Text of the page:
Law Minister calls for reintroduction of NJAC Bill
Delhi – Law and Justice Minister Kiren Rijiju addressed Lok Sabha on Wednesday noting that the voice in favor of reintroduction of the NJAC (National Judicial Appointments Commission) Bill is growing strong.
Rijiju said during a debate in the House on High Court and Supreme Court Judges (Salaries and Conditions of Service) Amendment Bill, 2021, “There has been huge support regarding NJAC, so I want to tell the House on record that many retired judges and Supreme Court Bar Association have given me in writing that the present Collegium system of appointment of judges is not correct; not transparent, and not accountable. It does not even justify the slightest intent with which this provision was made in the Constitution.” The bill was passed in the House with a voice vote.
The government under the leadership of Prime Minister Narendra Modi had introduced the NJAC Act in 2014. The aim of the act was to regulate the procedure of recommending names for appointments of posts such as Chief Justice of India, judges of Supreme Court, Chief Justices and judges of High Courts and also their transfers. But in October 2015, Supreme Court struck off the NJAC on unconstitutional grounds.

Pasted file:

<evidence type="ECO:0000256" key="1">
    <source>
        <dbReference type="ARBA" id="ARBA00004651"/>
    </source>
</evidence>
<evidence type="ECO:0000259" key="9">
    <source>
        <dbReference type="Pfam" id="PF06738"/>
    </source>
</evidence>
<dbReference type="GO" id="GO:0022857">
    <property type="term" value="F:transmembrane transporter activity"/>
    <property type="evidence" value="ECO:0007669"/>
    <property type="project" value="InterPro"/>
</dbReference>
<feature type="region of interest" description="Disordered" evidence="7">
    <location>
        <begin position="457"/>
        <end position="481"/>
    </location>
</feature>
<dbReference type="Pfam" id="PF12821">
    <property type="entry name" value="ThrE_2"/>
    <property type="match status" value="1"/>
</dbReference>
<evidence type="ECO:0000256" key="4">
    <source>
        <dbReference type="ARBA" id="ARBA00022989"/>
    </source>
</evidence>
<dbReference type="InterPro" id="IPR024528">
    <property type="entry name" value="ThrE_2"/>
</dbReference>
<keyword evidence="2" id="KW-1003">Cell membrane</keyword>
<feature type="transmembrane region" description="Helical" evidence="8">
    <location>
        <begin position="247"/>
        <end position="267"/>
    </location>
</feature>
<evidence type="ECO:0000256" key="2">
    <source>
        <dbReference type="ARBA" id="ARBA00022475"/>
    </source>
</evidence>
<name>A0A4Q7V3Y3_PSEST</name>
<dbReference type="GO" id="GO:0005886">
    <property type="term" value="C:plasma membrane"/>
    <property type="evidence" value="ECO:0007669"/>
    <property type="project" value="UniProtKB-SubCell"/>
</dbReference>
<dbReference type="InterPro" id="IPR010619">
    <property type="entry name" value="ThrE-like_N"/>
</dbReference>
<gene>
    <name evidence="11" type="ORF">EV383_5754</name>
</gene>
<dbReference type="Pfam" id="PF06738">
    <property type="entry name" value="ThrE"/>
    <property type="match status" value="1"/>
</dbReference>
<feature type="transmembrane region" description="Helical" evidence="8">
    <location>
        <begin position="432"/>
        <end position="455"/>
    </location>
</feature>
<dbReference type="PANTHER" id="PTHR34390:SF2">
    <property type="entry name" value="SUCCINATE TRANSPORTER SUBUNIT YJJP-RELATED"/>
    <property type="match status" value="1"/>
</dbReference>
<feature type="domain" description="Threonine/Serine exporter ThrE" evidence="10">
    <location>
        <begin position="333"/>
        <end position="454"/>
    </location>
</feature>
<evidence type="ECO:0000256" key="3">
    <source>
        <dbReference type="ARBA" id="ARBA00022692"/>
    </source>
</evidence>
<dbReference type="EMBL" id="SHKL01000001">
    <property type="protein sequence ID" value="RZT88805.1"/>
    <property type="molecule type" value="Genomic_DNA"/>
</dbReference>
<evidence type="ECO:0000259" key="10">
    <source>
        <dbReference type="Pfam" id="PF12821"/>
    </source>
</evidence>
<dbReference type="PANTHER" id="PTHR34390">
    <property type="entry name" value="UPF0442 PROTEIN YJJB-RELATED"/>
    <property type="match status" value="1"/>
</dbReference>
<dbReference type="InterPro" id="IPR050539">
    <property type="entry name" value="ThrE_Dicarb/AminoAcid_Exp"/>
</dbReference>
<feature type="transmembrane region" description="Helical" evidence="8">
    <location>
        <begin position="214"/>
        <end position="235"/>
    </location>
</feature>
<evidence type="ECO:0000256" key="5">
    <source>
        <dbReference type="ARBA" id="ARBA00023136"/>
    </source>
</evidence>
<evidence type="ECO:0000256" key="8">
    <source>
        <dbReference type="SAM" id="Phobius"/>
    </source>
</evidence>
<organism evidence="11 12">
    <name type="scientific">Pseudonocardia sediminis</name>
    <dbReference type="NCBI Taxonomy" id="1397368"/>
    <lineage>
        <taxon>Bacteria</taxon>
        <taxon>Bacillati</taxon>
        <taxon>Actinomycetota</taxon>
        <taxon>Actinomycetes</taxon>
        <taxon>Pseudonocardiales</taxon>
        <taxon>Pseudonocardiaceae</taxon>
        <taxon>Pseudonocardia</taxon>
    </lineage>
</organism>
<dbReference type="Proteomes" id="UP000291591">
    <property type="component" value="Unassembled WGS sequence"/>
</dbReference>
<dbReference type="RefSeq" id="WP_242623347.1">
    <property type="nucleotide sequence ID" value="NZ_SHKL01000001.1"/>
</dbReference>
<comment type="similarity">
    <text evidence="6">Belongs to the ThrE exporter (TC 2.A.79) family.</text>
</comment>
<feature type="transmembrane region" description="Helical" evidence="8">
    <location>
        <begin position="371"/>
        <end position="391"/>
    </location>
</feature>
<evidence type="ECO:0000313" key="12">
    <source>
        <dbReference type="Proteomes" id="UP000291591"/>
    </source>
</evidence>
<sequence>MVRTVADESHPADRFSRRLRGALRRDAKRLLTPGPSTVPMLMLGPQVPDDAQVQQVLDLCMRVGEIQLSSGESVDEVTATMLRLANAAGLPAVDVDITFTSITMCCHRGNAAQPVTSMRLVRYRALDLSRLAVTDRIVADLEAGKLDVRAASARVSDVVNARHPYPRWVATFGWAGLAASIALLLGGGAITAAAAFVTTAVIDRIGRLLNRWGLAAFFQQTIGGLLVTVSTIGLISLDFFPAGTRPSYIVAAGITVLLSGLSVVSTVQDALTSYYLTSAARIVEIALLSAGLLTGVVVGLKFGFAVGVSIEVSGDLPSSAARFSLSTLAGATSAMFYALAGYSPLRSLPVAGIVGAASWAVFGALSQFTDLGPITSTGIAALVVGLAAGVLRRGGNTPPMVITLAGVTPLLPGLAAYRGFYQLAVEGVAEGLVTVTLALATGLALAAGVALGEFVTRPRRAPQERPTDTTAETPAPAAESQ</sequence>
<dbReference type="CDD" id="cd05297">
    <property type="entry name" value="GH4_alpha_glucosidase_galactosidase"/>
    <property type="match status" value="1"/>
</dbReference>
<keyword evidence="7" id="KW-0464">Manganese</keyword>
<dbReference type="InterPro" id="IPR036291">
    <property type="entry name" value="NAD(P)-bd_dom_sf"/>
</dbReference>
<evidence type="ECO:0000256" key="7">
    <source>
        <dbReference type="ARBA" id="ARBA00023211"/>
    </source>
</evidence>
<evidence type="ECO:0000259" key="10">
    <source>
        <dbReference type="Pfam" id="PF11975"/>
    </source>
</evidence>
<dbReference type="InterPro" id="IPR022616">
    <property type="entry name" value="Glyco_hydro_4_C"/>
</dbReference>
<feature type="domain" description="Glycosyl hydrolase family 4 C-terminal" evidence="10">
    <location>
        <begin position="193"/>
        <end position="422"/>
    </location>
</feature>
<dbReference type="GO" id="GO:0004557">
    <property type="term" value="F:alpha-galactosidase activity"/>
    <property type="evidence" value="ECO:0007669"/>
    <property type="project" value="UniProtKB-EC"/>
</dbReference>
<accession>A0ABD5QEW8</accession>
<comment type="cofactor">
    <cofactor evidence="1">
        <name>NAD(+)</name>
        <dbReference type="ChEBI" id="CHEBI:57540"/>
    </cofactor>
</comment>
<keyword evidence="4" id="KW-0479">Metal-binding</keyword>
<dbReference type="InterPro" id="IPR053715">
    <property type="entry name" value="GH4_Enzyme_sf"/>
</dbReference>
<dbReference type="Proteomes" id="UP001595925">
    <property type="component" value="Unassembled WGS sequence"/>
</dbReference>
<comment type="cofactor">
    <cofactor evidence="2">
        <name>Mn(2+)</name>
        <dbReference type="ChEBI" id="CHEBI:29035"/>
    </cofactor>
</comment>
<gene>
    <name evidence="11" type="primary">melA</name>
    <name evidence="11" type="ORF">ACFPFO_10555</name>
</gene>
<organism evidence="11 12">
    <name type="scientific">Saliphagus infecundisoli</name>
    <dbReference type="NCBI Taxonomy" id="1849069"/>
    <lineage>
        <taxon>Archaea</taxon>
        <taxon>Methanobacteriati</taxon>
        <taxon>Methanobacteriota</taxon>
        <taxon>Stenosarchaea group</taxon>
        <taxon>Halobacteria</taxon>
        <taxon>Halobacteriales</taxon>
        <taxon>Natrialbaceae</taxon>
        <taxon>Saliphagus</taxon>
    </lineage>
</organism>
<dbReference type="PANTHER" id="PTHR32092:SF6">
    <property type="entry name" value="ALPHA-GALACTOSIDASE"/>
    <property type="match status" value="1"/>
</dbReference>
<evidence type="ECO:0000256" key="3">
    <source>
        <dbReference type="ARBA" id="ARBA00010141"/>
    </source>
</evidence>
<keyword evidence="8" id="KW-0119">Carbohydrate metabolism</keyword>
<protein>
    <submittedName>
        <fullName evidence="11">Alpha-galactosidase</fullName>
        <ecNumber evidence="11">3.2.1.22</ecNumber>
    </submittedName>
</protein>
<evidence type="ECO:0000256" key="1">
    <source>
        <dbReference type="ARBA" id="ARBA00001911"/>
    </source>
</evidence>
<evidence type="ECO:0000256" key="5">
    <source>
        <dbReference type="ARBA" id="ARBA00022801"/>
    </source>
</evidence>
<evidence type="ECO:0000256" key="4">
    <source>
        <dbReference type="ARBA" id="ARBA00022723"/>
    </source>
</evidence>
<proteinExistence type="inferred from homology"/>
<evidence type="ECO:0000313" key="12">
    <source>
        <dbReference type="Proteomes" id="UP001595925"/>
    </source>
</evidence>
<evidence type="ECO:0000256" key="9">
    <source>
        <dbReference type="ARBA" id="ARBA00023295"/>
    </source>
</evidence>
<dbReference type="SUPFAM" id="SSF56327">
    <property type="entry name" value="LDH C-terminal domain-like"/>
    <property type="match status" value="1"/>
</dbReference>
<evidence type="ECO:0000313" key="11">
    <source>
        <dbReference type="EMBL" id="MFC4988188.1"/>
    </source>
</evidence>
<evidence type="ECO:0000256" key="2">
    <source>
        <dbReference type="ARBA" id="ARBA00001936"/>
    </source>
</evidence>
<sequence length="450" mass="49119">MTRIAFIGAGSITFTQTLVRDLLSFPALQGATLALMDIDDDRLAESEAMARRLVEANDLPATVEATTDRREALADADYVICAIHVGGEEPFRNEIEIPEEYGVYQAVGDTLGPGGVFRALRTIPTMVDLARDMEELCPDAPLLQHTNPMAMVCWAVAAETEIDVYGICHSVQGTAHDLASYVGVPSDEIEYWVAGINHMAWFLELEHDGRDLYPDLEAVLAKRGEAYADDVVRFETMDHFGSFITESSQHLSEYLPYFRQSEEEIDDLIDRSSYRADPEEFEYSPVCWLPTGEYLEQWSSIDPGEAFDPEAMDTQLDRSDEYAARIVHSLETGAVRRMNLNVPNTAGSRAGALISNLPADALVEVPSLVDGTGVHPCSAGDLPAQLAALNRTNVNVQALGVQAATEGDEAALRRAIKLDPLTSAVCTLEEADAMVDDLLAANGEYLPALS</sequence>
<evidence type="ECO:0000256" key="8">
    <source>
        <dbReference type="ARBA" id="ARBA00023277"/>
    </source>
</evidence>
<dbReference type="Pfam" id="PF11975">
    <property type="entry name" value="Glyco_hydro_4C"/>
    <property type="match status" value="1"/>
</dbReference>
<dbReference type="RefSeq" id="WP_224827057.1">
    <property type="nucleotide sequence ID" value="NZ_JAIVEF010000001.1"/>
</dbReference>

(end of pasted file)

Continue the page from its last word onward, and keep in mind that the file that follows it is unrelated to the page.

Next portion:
“A voice has been coming from across the country to reintroduce the NJAC Bill,” Law and Justice Minister Rijiju said, adding the voice has been raised through media, different NGOs, and a large number of jurists. “As I have said before that this is a very sensitive issue, so, I am not saying it as a commitment. But it is my duty to inform this House that such voices are coming, including voices from the judiciary,” the minister said.
On Wednesday, RSP member N K Premachandran said to minister about considering bringing back of the NJAC Bill. Earlier, BJP MP Nishikant Dubey too had raised the request to government.
Rijiju however, noted that despite the Bill the appointments of judges is going on in a smooth fashion. “Right now, I can definitely say that the appointment process is going on smoothly. From the government side, there is no effort to scuttle or to create any kind of slow down in the process of appointments,” he said. “Some of the allegations are also not correct to say that the government is stopping some of the names recommended by the Collegium. We all have to understand that government cannot just remain a mute spectator or we cannot just sign on any of the names. We have to do due diligence….”